A common respiratory virus that can make kids (and some adults) severely sick is concerning doctors because it emerged far earlier than usual this year and is already filling up hospital beds across the country.
Pediatric hospital bed capacity is already strained in nearly a half-dozen states because of the atypical influx, doctors say. And with many now conditioned to assume any cold-type ailment is likely COVID or the flu, pediatricians — and the CDC — want to be sure parents know about RSV, how to identify symptoms in your child and what to do about them.
Here are a few things they want you to know.
What Is RSV? Some Fast Facts
Short for respiratory syncytial virus, RSV is a common ailment that usually causes mild cold-like symptoms, according to the CDC. Most people recover in a week or two, but the virus can be serious, particularly for infants and older adults.
The virus typically peaks in winter, but it started to circulate this summerwhich surprised — and concerned — doctors, and likely reflects how the COVID pandemic disrupted circulation patterns for conditions like RSV. The CDC says the season usually starts between mid-September and mid-November and peaks in late December to mid-February .
Positive tests start to drop between mid-April and mid-May, typically. Florida has an earlier onset of the RSV season and it last longer there as well compared with other parts of America.
RSV is the most common cause of bronchiolitis (inflammation of small airways in the lungs) and pneumonia (lung infection) in kids younger than 1 in the United States.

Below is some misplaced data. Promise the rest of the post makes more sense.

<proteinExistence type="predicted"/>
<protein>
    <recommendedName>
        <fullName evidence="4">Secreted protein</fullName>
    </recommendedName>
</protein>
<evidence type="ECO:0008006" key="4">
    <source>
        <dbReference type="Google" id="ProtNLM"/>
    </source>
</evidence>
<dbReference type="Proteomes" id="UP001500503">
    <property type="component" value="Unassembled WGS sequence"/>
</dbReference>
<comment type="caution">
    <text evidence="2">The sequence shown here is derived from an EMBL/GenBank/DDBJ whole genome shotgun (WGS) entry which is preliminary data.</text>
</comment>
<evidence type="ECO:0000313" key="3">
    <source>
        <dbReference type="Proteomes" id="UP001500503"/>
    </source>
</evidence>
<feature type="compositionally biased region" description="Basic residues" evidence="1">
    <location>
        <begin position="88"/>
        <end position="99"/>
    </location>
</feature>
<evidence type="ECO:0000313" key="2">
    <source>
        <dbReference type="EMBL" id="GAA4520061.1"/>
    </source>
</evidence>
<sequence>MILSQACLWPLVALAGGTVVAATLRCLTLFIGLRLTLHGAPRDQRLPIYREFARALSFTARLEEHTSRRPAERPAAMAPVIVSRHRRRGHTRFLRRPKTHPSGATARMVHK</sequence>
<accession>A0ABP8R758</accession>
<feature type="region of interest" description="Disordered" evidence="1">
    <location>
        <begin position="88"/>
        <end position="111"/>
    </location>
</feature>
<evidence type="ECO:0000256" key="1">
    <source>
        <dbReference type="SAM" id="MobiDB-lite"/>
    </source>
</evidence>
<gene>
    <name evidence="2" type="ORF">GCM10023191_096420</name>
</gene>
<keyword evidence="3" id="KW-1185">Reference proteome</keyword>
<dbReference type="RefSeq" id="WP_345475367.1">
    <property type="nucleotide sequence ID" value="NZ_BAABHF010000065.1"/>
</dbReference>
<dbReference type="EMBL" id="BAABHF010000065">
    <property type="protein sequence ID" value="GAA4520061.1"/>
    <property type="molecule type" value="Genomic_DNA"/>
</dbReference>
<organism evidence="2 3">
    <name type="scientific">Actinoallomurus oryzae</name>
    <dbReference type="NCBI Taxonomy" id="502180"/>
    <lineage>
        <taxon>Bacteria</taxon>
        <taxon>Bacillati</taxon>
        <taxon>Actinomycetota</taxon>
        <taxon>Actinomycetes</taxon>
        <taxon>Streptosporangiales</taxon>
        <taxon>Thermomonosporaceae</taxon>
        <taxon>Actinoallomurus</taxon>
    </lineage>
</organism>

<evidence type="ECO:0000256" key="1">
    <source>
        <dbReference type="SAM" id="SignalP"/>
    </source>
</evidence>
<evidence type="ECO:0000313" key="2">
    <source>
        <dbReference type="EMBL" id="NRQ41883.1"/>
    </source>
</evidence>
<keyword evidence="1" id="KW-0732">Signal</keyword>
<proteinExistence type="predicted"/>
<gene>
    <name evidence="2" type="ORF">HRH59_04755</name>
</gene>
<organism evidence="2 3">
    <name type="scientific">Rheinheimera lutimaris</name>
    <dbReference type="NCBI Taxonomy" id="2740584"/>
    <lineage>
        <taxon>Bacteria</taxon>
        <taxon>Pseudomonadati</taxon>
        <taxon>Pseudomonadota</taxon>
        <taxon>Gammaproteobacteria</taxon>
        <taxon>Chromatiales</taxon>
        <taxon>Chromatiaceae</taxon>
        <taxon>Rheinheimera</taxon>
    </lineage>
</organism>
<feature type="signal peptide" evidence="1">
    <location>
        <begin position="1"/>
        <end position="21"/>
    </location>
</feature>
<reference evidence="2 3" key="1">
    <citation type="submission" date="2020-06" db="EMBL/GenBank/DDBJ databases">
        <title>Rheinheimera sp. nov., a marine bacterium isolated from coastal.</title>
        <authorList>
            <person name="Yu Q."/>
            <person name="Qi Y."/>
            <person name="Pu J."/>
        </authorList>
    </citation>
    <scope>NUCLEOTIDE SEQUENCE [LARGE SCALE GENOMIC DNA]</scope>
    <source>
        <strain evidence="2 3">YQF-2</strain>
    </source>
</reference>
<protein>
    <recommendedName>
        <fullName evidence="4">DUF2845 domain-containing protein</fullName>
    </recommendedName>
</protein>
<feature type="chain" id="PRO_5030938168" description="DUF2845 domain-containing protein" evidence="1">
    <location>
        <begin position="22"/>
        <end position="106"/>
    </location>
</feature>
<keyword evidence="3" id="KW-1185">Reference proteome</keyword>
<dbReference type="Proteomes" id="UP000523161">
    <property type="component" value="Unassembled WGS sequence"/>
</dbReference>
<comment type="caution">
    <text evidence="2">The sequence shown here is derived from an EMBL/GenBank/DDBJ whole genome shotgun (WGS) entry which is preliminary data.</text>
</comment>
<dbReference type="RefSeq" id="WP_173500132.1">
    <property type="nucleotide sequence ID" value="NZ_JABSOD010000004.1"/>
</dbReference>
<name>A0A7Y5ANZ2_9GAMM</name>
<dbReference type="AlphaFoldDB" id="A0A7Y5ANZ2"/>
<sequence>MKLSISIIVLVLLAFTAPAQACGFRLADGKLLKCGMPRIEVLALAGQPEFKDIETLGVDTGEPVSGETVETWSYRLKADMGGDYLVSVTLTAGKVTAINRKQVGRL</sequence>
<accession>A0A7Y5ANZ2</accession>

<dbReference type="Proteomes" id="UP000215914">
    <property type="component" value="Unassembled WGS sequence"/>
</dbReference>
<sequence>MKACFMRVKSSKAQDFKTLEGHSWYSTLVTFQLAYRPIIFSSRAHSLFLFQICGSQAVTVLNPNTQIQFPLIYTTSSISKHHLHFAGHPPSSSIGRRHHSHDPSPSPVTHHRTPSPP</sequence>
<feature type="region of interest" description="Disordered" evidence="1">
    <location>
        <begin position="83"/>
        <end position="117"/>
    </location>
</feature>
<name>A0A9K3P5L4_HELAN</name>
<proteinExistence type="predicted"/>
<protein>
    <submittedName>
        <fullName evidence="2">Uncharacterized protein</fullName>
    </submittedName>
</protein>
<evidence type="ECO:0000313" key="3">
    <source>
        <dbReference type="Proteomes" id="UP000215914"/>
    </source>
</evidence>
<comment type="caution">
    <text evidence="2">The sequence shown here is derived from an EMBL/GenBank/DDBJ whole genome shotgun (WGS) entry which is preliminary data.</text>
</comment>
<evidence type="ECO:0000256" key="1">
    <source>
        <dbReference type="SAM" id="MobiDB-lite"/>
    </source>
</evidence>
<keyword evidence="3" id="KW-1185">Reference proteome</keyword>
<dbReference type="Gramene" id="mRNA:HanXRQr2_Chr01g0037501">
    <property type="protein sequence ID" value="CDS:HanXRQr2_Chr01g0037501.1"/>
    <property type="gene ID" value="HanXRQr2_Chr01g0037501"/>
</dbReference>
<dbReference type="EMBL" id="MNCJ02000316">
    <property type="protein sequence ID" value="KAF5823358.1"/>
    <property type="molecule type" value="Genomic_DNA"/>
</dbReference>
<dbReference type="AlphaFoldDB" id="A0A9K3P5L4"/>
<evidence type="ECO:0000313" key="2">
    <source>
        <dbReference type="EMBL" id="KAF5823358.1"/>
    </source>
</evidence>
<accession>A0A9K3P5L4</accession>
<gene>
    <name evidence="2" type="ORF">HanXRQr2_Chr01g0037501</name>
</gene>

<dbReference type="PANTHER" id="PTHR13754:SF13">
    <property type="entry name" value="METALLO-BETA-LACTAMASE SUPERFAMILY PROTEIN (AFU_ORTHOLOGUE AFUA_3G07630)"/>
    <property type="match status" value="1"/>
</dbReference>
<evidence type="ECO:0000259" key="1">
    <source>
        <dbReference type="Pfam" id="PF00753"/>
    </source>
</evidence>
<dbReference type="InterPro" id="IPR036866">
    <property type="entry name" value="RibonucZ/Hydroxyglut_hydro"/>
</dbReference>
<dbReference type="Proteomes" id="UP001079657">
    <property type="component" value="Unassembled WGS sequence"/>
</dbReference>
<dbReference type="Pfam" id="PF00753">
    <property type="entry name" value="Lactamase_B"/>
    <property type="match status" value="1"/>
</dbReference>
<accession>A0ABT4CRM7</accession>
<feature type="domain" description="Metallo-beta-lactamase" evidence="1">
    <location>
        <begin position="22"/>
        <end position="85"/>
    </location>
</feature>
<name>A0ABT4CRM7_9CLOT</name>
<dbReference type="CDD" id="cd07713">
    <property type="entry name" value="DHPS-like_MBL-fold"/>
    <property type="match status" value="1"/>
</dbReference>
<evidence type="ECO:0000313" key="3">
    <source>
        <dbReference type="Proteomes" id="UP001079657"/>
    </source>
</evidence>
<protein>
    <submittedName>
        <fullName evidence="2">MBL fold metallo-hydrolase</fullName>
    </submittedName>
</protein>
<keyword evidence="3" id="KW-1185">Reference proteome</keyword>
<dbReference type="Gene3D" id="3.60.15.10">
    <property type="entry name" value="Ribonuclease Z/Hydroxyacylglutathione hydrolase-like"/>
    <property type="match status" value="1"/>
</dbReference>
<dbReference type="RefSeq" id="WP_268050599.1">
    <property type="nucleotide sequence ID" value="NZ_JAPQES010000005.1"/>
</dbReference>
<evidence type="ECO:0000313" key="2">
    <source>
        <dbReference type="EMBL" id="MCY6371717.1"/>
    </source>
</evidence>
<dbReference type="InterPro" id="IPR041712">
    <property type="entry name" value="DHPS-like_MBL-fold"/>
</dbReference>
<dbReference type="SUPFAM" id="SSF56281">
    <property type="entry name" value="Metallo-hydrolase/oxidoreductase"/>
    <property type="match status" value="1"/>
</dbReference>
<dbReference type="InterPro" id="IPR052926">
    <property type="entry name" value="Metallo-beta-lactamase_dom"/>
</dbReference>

According to the CDC, each year RSV leads to about:
- 2.1 million doctor visits among kids younger than 5
- 58,000 hospitalizations among kids younger than 5
- 177,000 hospitalizations among adults aged 65 and up
- 14,000 deaths among adults aged 65 and up
- 100 to 300 deaths in children younger than 5
Little comparative data for this season is available thus far, based on testing limitations and other factors, per the CDC. The five-week average for positive RSV PCR tests in New York, for example, has risen weekly since mid-April, when the last season ended. The average for the week ending Oct. 8 is 133.333, up from 41.4 in early August as the CDC began to note earlier-than-usual trends. That compares with a five-week average of 47.333 positive PCR tests in New Jersey ending that Oct. 8 week. Connecticut data is incomplete. See more state-by-state analysis here.
How Is RSV Diagnosed and What Are the Symptoms?
Like COVID, RSV can be diagnosed via antigen or PCR test. The most common diagnostic measure is a mouth swab or blood test that assesses white blood cell count, which viruses affect. In severe cases, additional testing like chest X-rays or CT scans might be needed to evaluate potential lung complications.
Symptoms are similar to both COVID, the common cold and flu. According to the CDC, people typically show symptoms within four to six days after becoming infected. Those may include runny nose, coughing, sneezing, fever, wheezing and a decrease in appetite. Notably, the symptoms usually appear in stages and don’t hit all at once.
Almost all kids will have had an RSV infection, diagnosed or not, by their second birthday, according to the CDC. For very young infants, irritability, decreased activity and breathing struggles may be the only identifiable symptoms.